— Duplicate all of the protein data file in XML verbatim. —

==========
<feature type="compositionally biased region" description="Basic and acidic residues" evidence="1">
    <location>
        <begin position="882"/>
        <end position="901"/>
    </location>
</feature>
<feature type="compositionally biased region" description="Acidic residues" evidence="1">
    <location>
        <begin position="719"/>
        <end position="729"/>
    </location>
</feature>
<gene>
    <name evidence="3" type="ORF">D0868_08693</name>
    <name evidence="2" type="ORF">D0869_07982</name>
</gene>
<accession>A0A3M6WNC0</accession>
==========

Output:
<feature type="compositionally biased region" description="Basic and acidic residues" evidence="1">
    <location>
        <begin position="882"/>
        <end position="901"/>
    </location>
</feature>
<feature type="compositionally biased region" description="Acidic residues" evidence="1">
    <location>
        <begin position="719"/>
        <end position="729"/>
    </location>
</feature>
<gene>
    <name evidence="3" type="ORF">D0868_08693</name>
    <name evidence="2" type="ORF">D0869_07982</name>
</gene>
<accession>A0A3M6WNC0</accession>